Kobudo refers to the weapon system that is used throughout Okinawan martial arts. A variety of different tools can be used as a weapon, each lending itself to a unique fighting style. This brief guide will give you some idea of some of the most common weapons that are used in the practice of kobudo.


The sansetsukon is similar in construct to the more popular nunchaku. It consists of three pieces of metal or wood that are tied together with a durable cord. This cord allows for mobility in the usage of the three pieces. Various stances allow the wielder of this weapon to attack from above, below, or take a defensive stance in order to block physical blows from fists and weapons alike.


The bo, or bo staff, is a weapon that is derived from an every day use as a farm tool in the Okinawan countryside. The six foot long staff was attached to a shovel spade, originally, before being repurposed into the weapon that is commonly used in the practice of kobudo. This staff, generally made from a strong oak, is generally considered the "base" from which all other kobudo weapons are based, as most other kobudo weaponery is constructed to exploit its shortcomings.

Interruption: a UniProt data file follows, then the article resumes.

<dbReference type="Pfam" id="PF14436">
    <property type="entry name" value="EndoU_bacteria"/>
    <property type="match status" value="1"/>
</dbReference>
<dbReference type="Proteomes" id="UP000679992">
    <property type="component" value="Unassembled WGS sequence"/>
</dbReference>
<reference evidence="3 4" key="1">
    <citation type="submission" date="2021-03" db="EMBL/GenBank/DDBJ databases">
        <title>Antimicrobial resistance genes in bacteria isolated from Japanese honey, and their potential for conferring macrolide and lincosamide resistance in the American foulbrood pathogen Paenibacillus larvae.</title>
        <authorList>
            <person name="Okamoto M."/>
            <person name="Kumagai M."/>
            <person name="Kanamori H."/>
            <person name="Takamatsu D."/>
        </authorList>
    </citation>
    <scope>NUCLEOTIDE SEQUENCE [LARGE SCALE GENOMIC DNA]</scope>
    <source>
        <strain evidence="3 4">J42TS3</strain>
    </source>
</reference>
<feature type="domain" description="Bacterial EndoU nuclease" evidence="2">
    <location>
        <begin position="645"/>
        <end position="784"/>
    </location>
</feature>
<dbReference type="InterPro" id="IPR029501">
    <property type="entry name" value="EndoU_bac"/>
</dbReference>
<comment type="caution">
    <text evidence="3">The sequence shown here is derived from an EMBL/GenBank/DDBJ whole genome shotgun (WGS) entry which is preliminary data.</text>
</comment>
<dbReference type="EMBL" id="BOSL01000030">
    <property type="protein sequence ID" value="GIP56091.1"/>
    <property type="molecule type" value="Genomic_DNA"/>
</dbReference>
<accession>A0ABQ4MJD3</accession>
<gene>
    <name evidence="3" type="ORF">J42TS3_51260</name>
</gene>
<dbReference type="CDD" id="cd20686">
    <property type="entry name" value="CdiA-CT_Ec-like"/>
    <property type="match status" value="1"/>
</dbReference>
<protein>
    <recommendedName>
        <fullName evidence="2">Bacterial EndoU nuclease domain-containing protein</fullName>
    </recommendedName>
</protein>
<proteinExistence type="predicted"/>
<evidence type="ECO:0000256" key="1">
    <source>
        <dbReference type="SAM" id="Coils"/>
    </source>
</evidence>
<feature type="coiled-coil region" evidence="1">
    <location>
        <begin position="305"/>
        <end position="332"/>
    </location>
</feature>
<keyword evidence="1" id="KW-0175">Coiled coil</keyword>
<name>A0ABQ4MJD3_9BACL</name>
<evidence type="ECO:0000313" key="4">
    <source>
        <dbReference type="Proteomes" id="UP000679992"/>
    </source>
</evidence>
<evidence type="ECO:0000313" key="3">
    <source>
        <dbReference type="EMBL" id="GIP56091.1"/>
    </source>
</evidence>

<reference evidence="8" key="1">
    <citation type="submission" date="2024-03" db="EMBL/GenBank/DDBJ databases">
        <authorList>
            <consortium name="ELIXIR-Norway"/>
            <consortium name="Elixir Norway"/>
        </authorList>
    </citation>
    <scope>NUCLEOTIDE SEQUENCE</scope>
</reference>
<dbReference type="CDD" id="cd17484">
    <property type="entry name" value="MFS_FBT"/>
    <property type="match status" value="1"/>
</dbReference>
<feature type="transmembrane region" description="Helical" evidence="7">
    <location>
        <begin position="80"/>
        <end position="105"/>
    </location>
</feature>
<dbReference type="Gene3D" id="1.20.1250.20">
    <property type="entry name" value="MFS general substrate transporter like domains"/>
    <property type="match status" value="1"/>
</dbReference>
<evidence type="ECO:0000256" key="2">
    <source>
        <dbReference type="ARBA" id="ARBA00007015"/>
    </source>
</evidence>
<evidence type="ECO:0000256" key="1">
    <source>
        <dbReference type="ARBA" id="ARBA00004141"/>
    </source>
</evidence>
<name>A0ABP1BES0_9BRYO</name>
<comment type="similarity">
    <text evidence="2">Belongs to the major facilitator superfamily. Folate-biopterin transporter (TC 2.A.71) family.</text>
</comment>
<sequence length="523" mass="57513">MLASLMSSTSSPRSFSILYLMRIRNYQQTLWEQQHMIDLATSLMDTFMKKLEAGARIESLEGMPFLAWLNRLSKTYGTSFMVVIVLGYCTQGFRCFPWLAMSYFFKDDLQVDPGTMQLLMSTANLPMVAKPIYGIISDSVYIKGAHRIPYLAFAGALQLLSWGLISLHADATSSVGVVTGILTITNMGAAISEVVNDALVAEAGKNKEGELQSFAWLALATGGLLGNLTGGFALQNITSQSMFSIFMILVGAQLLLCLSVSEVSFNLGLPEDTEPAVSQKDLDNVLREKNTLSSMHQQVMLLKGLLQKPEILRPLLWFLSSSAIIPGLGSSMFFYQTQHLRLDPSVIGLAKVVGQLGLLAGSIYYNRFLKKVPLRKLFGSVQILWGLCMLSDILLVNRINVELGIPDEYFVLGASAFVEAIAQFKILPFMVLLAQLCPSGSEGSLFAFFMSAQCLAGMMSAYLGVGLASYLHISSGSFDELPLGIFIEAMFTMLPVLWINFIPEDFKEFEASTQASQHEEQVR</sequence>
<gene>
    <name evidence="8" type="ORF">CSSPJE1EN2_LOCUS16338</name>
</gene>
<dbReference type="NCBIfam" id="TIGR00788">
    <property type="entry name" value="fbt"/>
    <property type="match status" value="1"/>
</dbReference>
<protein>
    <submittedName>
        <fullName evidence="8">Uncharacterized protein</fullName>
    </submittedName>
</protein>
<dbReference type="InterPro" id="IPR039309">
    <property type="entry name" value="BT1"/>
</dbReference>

Nunti Bo

The nunti bo is similar to the bo, in that they are both six feet long staffs. However, the nunti bo has an added three prong sai attached to one end. This will give the wielder the ability to not only block attacks with brute force, as is the case with the bo, but can disarm bladed opponents from a long range, without putting one's self in short range danger. The sai can intercept bladed attacks and with a deft and sturdy twist of the bo, can send the weapon flying out of the wielder's hand.


The hanbo is a bamboo stick that is approximately three feet in length. It is quick and sturdy, and is great for use in quick striking attacks. The hanbo's weakness lies in the fact that, while it can inflict pain and is very much lightweight, it is not quite as resilient as some of the other weapons used in kobudo. Bamboo weapons can splinter and wind up harming the individual wielding the weapon, for example.

If you are interested in kobudo, it is highly recommended that you speak to a practitioner at a local and trusted martial arts institution or dojo. Contact a business, such as Tanaka's Martial Arts Academy, for more information.